And, coincidentally, the Rainmaker was probably my last true "grail knife".


    Truth. Rides nicely in the pocket and trumpets blare when it opens. It's glorious.
    Chariotz4, evilgreg and Quiet like this.
  13. eisman

    eisman Gold Member Gold Member

    Sep 9, 2009
    I perceive a "Grail" to be something you will never be able to touch, the end all of your collection. For me that's a Ron Lake folder and a specific Loveless. I've seen them, but odds are I'll never own them. Still....
    SpySmasher and b00n like this.
  14. blades&wrenches

    blades&wrenches Gold Member Gold Member

    Jan 11, 2014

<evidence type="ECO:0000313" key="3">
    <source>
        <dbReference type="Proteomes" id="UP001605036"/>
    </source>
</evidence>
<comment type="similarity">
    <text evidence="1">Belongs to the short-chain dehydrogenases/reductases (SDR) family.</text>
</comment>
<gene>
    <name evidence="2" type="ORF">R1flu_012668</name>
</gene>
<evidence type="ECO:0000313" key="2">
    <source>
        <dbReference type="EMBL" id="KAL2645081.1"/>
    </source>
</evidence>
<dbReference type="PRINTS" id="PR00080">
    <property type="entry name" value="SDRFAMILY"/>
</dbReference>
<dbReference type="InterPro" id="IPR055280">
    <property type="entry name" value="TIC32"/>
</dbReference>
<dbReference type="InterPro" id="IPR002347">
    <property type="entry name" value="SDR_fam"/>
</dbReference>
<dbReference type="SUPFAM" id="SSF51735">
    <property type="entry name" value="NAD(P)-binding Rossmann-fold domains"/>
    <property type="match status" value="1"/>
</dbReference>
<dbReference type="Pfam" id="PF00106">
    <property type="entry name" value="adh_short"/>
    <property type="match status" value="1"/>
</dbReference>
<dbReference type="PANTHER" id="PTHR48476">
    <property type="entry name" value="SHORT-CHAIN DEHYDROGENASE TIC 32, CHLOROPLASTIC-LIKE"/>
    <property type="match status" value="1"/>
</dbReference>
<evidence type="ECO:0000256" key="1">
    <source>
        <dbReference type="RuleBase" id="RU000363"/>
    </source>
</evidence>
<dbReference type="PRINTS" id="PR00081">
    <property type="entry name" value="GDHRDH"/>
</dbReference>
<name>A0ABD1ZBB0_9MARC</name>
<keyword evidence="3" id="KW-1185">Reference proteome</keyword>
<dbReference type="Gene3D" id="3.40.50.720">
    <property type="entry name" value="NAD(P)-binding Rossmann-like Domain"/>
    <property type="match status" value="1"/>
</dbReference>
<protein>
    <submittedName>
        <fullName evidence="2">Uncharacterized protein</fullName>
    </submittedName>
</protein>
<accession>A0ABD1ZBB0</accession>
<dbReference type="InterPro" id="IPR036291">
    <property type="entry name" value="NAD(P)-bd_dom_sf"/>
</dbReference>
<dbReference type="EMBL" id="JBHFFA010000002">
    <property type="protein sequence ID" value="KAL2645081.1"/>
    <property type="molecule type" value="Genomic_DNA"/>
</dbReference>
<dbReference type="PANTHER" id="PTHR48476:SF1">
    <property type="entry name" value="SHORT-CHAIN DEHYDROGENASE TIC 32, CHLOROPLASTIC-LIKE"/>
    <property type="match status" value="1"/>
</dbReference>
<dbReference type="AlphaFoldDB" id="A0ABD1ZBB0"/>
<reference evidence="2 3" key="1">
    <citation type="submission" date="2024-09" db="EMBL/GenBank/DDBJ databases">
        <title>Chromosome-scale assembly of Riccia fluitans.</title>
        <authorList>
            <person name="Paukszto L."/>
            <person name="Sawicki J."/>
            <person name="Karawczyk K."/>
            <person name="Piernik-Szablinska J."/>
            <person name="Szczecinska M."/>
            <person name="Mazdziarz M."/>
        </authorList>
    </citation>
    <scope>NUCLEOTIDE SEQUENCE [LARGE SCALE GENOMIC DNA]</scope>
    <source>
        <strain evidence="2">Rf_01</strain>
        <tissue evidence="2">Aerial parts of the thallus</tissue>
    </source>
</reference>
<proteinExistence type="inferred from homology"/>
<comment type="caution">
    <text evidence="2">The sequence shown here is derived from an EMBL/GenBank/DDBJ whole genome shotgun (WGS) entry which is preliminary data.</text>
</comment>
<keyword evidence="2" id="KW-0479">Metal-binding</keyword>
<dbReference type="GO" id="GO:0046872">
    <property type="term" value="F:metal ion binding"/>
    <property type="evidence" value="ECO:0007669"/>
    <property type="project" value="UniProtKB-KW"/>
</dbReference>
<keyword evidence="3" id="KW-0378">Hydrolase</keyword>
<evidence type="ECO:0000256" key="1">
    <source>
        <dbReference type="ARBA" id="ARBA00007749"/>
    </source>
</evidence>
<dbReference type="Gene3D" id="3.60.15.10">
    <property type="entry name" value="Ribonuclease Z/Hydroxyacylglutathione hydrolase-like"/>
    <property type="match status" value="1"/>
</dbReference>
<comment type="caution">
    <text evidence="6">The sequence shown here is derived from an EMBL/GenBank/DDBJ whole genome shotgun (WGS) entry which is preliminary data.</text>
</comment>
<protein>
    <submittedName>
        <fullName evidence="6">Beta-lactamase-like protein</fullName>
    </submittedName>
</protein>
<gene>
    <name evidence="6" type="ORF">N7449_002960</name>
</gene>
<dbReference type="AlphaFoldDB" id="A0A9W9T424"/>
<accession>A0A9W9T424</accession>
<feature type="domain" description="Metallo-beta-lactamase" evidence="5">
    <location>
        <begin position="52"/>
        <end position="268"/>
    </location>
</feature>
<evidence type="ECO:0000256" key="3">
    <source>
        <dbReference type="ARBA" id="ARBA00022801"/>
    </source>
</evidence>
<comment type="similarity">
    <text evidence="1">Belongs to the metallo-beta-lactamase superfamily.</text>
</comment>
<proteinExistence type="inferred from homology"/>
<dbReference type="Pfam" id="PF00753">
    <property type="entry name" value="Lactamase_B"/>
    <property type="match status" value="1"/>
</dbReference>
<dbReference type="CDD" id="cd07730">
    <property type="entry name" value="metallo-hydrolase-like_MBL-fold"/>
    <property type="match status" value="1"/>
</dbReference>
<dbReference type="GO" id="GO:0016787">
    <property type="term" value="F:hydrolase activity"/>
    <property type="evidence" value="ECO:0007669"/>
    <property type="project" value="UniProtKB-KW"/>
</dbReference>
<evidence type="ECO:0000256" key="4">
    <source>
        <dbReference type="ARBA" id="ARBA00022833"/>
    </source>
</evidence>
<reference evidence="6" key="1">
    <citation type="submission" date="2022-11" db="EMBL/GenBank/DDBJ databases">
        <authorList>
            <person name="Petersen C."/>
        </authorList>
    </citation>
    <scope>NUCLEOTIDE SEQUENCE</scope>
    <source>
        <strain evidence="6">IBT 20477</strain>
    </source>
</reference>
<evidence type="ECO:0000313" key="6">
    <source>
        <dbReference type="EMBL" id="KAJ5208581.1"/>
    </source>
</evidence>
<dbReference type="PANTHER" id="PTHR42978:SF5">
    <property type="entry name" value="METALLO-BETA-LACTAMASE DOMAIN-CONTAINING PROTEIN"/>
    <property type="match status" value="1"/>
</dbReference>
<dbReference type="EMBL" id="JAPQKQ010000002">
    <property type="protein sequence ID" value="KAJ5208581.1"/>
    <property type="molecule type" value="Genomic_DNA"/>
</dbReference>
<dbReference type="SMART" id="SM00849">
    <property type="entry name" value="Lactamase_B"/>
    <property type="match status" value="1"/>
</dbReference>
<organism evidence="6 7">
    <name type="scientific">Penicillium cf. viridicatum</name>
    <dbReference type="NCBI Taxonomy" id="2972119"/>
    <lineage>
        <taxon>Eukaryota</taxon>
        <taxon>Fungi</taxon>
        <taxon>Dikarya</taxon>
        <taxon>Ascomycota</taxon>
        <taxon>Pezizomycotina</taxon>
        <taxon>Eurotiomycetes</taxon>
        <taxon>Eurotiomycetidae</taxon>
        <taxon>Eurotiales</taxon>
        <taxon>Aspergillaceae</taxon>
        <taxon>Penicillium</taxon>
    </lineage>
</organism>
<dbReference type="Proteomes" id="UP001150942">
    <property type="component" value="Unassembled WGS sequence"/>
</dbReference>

I've really only had one "grail" knife, and it was a Hinderer XM18 3.5 Non Flipper slicer. At the time, Hinderers were fetching ridiculous secondary market prices due to high demand and low supply, so for me it was unobtainable. Fast forward several years and RHK not only increased production, but also started making non flipper slicers again. I found a gently used full working finish model for a decent price, added some custom hardware to my liking, and have been happy with it ever since. It may not get carried as often as some others, but I love it and won't sell it.
    Last edited: Aug 16, 2018
  15. miso2

    miso2 Gold Member Gold Member

    Nov 19, 2014
    I have a grail (modern) knife in mind, but I know that any imperfection or disappointment kills the grail status immediately.
    My traditional grail is GEC #73 liner lock with a M4 or M390 blade at $100.
    I am sure that I would be fully satisfied with it and that it will never happen.
  16. b00n


    Dec 15, 2016